Gregory Ira, Ph.D.
Associate Professor, Department of Molecular & Human Genetics
Ph.D., Copernicus University
Postdoc, Brandeis University
DNA recombination is ubiquitous and essential for DNA-based life. Recombination repairs DNA gaps and breaks that occur during replication or are induced in meiosis. Mutation in human genes involved in homologous recombination results in genome instability and diseases including a large fraction of inherited breast and ovarian cancers, Nijmegen breakage syndrome, ataxia telangiectasia, Bloom syndrome, Fanconi Anemia, Rothmund-Thomson syndrome, and others. Eukaryotes show a very high degree of conservation of mechanisms and protein components of recombination. This offers a great potential for using model organisms to study DNA recombination processes. We use budding yeast, given the extensive genetic and molecular approaches available.
Our research goal is to understand the molecular mechanisms of homologous recombination and the role different proteins play during recombination. More specifically we are focusing on the function of DNA helicases and newly identified in genetic screen proteins in DNA repair. The main experimental model is recombination induced by a single double-strand-break. This assay allows us to follow the kinetics of all steps in recombination at the level of DNA strand exchange and protein-DNA interaction. The results from our projects will constitute the foundation for studying DNA recombination in human cells and will provide insight into molecular basis of genetic instability observed in cancer.
Malkova A, Ira G. (2013) Break-induced replication: functions and molecular mechanism.Curr Opin Genet Dev.2013 Jun;23(3):271-9.
- Wilson MA, Kwon Y, Xu Y, Chung WH, Chi P, Niu H, Mayle R, Chen X, Malkova A, Sung P, Ira G (2013). ¬Pif1 helicase and Polδ promote recombination-coupled DNA synthesis via bubble migration. Nature, Sep 27;489(7417):576-80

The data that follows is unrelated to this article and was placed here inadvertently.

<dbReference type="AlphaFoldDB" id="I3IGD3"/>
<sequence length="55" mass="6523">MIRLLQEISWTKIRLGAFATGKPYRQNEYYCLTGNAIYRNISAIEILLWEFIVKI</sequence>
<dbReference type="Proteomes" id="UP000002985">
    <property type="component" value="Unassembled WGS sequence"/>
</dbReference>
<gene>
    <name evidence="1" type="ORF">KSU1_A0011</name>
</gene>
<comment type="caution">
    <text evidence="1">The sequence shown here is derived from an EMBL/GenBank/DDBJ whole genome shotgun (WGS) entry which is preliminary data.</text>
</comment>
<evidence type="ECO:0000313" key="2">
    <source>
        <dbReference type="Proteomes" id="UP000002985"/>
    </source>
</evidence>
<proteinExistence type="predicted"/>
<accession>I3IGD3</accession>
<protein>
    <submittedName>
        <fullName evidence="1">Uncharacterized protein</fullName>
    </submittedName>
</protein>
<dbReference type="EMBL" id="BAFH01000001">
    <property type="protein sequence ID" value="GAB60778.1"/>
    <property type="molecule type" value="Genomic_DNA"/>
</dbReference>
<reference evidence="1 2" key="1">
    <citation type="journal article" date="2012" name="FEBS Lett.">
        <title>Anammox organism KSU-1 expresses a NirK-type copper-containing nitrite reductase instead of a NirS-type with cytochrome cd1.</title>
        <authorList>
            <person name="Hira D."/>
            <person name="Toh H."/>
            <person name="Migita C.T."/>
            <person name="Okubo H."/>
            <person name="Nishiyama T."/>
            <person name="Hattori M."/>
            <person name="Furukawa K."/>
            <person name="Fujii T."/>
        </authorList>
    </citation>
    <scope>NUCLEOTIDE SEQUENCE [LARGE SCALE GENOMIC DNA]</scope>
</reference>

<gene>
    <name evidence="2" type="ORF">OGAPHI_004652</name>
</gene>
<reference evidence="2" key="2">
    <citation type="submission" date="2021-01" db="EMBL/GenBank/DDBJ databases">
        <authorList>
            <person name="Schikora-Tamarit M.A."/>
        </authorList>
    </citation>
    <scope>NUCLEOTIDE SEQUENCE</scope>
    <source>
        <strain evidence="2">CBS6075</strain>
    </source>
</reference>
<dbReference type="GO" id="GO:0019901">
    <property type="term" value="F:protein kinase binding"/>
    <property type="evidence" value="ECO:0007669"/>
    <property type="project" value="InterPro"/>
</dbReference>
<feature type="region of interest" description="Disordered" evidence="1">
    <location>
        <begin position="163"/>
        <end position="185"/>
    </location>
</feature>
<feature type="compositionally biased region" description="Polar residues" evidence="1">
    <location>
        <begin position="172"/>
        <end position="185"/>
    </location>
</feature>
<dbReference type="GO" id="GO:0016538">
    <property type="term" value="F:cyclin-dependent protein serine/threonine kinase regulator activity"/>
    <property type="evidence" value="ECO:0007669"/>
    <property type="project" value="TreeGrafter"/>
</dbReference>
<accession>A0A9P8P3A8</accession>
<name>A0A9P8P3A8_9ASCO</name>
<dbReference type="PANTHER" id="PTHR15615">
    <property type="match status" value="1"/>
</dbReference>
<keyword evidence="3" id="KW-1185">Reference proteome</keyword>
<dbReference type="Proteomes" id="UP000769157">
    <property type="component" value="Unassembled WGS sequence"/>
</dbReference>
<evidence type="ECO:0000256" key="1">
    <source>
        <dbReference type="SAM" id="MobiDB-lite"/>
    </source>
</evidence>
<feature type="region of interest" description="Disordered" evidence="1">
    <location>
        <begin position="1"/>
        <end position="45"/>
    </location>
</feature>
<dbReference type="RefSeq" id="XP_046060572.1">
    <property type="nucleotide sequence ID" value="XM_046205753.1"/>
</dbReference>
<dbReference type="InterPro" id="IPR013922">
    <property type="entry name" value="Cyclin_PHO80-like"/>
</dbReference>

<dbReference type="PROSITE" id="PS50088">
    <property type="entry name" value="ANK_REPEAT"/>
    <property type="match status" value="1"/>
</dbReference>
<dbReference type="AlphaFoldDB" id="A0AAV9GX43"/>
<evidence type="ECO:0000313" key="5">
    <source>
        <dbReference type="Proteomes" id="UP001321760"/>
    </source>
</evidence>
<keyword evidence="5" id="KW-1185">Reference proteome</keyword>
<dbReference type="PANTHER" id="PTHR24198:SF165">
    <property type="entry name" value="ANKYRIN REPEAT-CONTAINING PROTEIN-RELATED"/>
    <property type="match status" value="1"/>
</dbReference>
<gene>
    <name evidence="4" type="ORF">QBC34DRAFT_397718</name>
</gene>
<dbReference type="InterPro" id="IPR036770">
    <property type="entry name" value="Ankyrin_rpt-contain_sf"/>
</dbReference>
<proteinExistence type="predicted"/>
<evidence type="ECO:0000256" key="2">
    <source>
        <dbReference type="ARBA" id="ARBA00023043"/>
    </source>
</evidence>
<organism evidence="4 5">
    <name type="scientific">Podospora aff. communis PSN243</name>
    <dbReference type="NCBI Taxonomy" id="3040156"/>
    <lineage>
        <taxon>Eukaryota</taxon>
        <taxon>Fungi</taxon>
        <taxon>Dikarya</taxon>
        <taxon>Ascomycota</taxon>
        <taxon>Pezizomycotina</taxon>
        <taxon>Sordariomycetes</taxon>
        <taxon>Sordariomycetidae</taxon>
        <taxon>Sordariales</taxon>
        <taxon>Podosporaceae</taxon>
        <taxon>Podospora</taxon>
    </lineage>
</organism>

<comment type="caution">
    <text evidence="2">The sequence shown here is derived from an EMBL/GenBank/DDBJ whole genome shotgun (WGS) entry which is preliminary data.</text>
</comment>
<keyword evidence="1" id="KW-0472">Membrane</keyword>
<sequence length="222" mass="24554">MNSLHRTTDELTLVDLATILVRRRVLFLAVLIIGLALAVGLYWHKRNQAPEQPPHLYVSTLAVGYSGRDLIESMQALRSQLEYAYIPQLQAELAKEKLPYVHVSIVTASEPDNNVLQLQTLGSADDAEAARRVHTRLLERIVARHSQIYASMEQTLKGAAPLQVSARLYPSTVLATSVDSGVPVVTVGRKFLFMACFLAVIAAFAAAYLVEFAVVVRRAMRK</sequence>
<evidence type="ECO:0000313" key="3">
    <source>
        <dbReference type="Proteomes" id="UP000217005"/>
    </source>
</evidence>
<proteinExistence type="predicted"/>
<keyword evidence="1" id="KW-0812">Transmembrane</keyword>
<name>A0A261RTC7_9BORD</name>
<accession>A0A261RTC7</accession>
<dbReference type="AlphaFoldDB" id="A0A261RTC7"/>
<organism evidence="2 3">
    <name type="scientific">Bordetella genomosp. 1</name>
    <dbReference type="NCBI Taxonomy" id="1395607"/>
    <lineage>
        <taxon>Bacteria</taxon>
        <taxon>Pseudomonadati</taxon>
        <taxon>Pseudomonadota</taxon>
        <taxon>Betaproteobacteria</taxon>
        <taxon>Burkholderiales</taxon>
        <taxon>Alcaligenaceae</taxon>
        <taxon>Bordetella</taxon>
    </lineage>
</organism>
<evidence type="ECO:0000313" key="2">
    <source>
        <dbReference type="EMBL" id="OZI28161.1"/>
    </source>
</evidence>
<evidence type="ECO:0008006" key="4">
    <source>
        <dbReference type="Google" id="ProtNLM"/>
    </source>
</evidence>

- Chen X, Cui D, Papusha A, Zhang X, Chu C-D, Tang J, Chen K, Pan X, Ira G (2012). The Fun30 nucleosome remodeler promotes resection of DNA double-strand break ends. Nature 489(7417): 576-80. PubMed PMID: 22960743
- Chen X, Niu H, Chung WH, Zhu Z, Papusha A, Shim EY, Lee SE, Sung P, Ira G (2011). Cell cycle regulation of DNA double-strand break end resection by Cdk1-dependent Dna2 phosphorylation. Nat. Struct. Mol. Biol. 18(9): 1015-9. PubMed PMID: 21841787
- Niu H, Chung WH, Zhu Z, Kwon Y, Zhao W, Chi P, Prakash R, Seong C, Liu D, Lu L, Ira G*, Sung P* (2010). Mechanism of the ATP-dependent DNA end-resection machinery from Saccharomyces cerevisiae. Nature 467(7311): 108-11. *corresponding authors. PubMed PMID: 20811460
- Prakash R, Satory D, Dray E, Papusha A, Scheller J, Kramer W, Krejci L, Klein H, Haber JE, Sung P, Ira G (2009). Yeast Mph1 helicase dissociates Rad51-made D-loops; implications for crossover control in mitotic recombination. Genes Dev. 23 (1): 67-79. PubMed PMID: 19136626
- Zhu Z, Chung WH, Shim EY, Lee SE, Ira G (2008). Sgs1 helicase and two nucleases Dna2 and Exo1 resect DNA double strand break ends. Cell 134(6): 981-94. PubMed PMID: 18805091
- Ira G, Pellicioli A, Balijja A, Wang X, Fiorani S, Carotenuto W, Liberi G, Bressan D, Wan L, Hollingsworth NM, Haber JE, Foiani M (2004). DNA end resection, homologous recombination and DNA damage checkpoint activation require CDK1. Nature 431(7011): 1011-7. PubMed PMID: 15496928
- Ira G, Malkova A, Liberi G, Foiani M, Haber JE (2003). Srs2 and Sgs1-Top3 suppress crossovers during double-strand break repair in yeast. Cell 115(4): 401-11. PubMed PMID: 14622595
For more publications, see listing on PubMed.
Gregory Ira, Ph.D.
Department of Molecular and Human Genetics
Baylor College of Medicine
One Baylor Plaza, MS BCM225
Houston, TX, 77030, U.S.A.